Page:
Community support for "sympathetic" mews development

The Brockley Society has conducted a survey of residents whose properties back on to Brockley's mews, which suggests cautious support for improving the quality of the mews to reduce anti-social behaviour by local business and to encourage new types of use.


Carried out in the summer, BrocSoc says:

"There is most support for using and developing the Mews as a nature reserve or open space and allowing craft activities, residential garages and private communal gardens. Offices are supported but with restrictions.

"There is opposition to mechanics or business garages, residential homes and light industry."

The majority of respondents raised concerns about issues such as fly-tipping, abandoned cars, poor surface conditions and dog fouling. Overall, BrocSoc claims that there was support for "sympathetic development" and more effective enforcement of regulations by the Council and police.

The survey results seem reasonable and sensible enough, but we'll be asking BrocSoc for a more detailed breakdown of the data and for their views on how to move these issues forward.

9 comments:

Tyrwhitt Road said...

Very quiet on the blog front today.

No mews in Tyrwhitt Road although the remnants of White Post Lane can be seen at the bottom of my garden from the time when it ran all the way from Loampit Hill to Hilly fields.

Tyrwhitt Michael - this time said...

That should have been Tyrwhitt Michael of course.

This Is England said...

This initiative should be resisted, there are several businesses that have been there for decades that are light industry. They are an integral part of the Brockley scene. Who among us has never had a knife or saw sharpened in Ashby Mews, or ironwork made by the Art of Cast? Or taken their Renault 4 to Renospeed?
Broc Soc would like to see a tweeification. In come 'craft' workshops, 'artists' studios and offices for gods sake, and out go the old industries.

Monkeyboy said...

Are they advocating removal of existing bussineses?

Not sure said...

@this is england

We can catalogue your comment under the "as long as it is not in my back yard" type of comment.

I hope you own a R4; it would at least make a stronger argument. Selfish, but stronger.

I am not sure I agree Brockley is about spraying painting, hammering bodywork parts and using HHO in people's backyard.

That is fairly recent history

This Is England said...

@ notsuresaid: What do you think the mews were built for? Not for offices, macrame and knitting. They were built for horses carriages blacksmiths and ancillary trades. Together with other tradespeople that serviced the big houses. They'd have thronged with horse poo and pee and rough blokes hawking and spitting and enjoying a bowl of shag. Plus ca change... I was at the Art of Cast this week and last week and
I owned a Renault 4 for 7 years, the 6 volt 3 speed model, made in 1966, years ahead of its time. Have you been to Renospeed?

Elsiemaud Boy said...

@This is England - not in Brockley they weren't. If you want to use the 'it's always been this way' argument you need to look elsewhere. The days of carriage travel were almost over by the time these houses were built. Brockley mews were stables and nothing more. The light industry that has sprung up there is recent - it is a cheap way of having a workshop - and as the recent fires in the mews show - an unregulated one.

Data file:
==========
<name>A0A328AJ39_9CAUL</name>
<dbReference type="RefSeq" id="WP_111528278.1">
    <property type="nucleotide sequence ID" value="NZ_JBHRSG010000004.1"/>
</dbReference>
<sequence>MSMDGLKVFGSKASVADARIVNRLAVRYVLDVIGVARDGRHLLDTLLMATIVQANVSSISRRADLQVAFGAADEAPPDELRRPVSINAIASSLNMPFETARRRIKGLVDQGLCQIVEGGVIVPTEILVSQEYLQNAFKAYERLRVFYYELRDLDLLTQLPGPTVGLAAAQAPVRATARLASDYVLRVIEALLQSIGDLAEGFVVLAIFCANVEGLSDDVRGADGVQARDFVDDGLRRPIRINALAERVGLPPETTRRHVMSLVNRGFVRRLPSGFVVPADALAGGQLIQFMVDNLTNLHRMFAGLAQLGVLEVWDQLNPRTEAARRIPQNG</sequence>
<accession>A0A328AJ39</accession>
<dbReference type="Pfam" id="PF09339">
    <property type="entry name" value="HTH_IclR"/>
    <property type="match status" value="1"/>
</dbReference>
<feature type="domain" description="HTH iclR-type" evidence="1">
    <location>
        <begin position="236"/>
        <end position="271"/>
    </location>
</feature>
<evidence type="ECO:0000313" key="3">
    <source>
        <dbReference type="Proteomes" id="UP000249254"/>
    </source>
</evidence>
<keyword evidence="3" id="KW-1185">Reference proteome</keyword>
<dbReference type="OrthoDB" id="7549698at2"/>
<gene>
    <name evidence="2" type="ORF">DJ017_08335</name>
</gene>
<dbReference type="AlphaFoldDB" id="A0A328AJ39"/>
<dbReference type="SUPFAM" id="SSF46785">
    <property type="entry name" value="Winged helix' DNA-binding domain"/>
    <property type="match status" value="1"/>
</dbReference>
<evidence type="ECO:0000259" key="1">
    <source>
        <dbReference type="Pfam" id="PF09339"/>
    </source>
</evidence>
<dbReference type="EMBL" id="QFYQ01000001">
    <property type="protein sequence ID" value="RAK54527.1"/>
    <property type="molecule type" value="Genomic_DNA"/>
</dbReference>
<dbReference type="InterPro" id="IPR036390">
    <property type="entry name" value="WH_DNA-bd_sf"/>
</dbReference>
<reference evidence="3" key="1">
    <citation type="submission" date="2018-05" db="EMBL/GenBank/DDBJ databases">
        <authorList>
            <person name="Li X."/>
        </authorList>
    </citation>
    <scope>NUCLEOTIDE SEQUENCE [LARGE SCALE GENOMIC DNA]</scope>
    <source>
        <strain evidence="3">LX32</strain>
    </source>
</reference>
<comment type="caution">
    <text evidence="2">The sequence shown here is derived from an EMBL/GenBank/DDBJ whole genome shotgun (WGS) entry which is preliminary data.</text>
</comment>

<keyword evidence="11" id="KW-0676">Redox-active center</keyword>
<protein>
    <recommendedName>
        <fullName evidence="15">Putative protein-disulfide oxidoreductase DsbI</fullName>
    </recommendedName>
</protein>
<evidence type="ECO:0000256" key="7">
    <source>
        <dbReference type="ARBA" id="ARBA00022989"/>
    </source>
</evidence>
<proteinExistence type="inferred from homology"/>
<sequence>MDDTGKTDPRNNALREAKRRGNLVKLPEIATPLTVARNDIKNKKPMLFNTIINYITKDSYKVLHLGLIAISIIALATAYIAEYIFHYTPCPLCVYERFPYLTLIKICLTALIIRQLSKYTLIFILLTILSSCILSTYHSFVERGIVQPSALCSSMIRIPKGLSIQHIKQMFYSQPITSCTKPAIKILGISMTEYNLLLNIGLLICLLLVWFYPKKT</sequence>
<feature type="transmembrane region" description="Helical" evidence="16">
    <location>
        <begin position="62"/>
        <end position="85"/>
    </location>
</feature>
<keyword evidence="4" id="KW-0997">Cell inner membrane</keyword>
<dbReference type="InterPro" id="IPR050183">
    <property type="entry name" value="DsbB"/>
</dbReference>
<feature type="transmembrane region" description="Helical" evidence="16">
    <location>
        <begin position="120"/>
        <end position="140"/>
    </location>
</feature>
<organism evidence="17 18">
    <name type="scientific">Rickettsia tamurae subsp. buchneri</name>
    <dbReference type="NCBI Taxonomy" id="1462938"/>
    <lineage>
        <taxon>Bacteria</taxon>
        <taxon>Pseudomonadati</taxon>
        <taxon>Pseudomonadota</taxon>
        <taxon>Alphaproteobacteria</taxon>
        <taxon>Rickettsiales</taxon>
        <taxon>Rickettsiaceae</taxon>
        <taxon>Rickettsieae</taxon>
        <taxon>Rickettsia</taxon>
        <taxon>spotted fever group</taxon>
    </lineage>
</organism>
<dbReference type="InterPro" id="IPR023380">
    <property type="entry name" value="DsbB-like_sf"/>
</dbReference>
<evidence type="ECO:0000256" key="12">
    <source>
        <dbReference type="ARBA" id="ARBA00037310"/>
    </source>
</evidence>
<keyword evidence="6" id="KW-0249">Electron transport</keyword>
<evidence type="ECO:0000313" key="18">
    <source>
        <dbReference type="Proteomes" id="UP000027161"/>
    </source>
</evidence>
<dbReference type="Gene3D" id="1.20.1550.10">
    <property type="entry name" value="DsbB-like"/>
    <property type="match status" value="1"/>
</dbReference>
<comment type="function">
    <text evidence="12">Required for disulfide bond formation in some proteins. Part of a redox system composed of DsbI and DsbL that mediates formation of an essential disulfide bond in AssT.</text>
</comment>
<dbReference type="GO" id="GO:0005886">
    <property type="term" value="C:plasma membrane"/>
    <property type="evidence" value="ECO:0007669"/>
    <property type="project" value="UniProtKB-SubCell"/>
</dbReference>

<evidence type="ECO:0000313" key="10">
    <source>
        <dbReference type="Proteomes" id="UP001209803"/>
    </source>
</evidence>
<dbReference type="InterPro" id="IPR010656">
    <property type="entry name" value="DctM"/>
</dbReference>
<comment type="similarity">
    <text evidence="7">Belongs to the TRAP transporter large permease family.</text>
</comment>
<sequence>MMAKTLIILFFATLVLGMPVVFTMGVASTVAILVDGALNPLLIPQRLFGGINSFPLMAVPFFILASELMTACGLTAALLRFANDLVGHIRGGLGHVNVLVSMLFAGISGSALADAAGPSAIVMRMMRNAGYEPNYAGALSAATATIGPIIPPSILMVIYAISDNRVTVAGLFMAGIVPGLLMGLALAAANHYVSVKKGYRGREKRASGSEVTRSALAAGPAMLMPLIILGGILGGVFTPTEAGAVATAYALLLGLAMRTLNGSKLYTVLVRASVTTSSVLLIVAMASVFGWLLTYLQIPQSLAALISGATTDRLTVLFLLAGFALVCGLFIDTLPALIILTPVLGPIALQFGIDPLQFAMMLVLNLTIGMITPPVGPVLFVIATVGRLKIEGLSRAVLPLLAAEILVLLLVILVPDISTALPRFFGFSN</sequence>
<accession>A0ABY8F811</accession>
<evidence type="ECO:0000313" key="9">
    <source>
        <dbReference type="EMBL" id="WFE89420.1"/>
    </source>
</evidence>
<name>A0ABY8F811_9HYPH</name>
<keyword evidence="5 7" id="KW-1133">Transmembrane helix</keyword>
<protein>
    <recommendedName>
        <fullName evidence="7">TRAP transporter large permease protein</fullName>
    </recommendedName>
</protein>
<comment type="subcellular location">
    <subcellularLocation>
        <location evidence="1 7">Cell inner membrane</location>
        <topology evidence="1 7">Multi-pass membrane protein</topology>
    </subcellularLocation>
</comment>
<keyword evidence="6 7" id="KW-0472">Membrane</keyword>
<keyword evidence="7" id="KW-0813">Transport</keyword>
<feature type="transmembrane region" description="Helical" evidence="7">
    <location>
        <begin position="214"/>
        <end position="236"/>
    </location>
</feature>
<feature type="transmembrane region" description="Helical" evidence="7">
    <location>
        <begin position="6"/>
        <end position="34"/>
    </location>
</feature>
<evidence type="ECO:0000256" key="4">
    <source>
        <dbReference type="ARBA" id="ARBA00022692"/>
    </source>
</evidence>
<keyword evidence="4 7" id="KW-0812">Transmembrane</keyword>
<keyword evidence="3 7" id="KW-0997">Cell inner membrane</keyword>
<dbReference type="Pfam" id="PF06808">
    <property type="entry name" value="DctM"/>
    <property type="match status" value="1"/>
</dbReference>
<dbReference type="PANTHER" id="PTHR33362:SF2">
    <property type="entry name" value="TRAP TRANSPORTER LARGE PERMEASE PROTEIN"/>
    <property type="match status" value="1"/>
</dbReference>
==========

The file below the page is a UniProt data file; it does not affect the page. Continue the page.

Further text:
This Is England said...

Sorry thats just daft. Whats the point of stables unless they were using the horses to pull various carriages? They didn'yt keep them as pets. The old Lewisham Road station at the top of Loampit Hill had, until the 1980s I think, a cobbled forecourt with a horse drawn cab shelter. Of course in 1880 trains, planes and balloons were coming in, but there wasn't a sudden halt to horse-drawn travel, there was a very gradual transition. The 1st World War was largely horse-driven, vast amounts of hay were transported to France and thousands of horses were killed. The builders of these houses were not to know that Henry Ford was waiting in the wings for those that could afford him. Horses were still pulling milk floats, potato carts, bakers wagons right up to the 1950s.
There has always been some sort of light industry in the mews. I don't know why I'm being accused of nimbyism, I'm all for a mix of industry in the mews, not some elitist utopian allotment/garden.
London is littered with mews still operating light industrial businesses, even in Belgravia and Mayfair. When I worked in Sth Ken I sometimes had my Renault 4 serviced in a mews off the Old Brompton Rd opposite Harrods.
I think that if you move to a house or flat that backs onto a mews then you might expect some level of industry, otherwise you'd be like the people that move to the country and complain about the cows.

Headhunter said...

I'm sceptical of development of the mews. Using them as some kind of open space, perhaps, or for community activities. However I really don't want commercial development like offices and I don't believe that the council would actually enforce "restrictions" if they were put in place. Who is actually going to enforce regulations set in place? Lewisham BC has shown little interest so far.

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